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Hamptons Life

Jan 20, 2015 1:03 PMPublication: The East Hampton Press & The Southampton Press

Artist Jane Wilson, 90, Lives On In East End Nature

Jan 20, 2015 1:03 PM

Julia Gruen rubbed her palms on her jeans and pushed herself up from the kitchen table. In the next room, a smoked sausage-and-cabbage dish simmered on the stove—“comfort food,” she explained on Monday afternoon.“Let’s go up to the studio,” she said. “It’s a little chilly up there.”

Her long, thin legs ascended the steps, leading the way to the light-filled second floor of her family’s Water Mill summer home. A large canvas commanded the room, soft oranges and vibrant greens popping against the whitewashed walls as it rested on an easel. Globs of acrylic paint sat frozen on the artist’s work table, untouched since 2012.

“This is it, babe,” Ms. Gruen smiled, despite the uneasiness behind her eyes. “This is it.”

She wandered to the window and gazed out over the lawn, now populated by neighboring houses. She remembered a time when it was an open vista, when she would roll in the grass with her childhood dogs as her mother painted in the studio, watching from above.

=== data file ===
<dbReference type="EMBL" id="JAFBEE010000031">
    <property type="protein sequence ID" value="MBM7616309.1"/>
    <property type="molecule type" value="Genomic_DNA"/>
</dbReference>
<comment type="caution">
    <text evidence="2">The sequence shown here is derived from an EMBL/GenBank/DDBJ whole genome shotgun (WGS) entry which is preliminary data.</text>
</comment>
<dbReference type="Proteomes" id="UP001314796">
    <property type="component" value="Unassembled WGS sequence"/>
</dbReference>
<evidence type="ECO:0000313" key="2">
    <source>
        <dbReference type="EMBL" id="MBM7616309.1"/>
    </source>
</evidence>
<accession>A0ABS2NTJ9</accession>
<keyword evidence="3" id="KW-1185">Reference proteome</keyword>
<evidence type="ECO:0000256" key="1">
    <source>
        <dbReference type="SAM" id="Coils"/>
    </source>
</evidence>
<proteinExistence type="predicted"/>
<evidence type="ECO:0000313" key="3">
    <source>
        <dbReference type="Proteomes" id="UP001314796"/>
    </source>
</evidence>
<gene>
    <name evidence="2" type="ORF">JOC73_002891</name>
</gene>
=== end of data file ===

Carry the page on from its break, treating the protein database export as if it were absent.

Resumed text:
Ms. Gruen turned away from the window and contemplated the unfinished painting, her hands clasped behind her back.

It was the first time she had been upstairs since last Tuesday, January 13—when the world said goodbye to her mother, artist Jane Wilson. She died of heart failure at Calvary Hospital in the Bronx. She was 90.

“I didn’t know how I would feel, coming up here to the studio,” Ms. Gruen said. “I’m still just disbelieving a bit. It’s not that I expect her to appear. It’s just that this house is her. The light, the air. It’s her.”

Her work, which blurs the line between abstract expressionism and realism, focuses on everyday, natural phenomena: the passage of time, seasons and weather, which she experienced while growing up on her family farm in Seymour, Iowa, where she was born on April 29, 1924.

Landscapes were her primary focus, explained Emily Goldstein, owner of The Drawing Room in East Hampton, though they often depicted “something beyond,” in her own abstract language.

“She has changed the way I see nature, without question,” Ms. Goldstein said on Monday during a telephone interview. “I can see Jane Wilson skies and weather patterns. Having looked at and lived with her art, I see in a new way. That’s an amazing gift that I think her work gives to all of us.”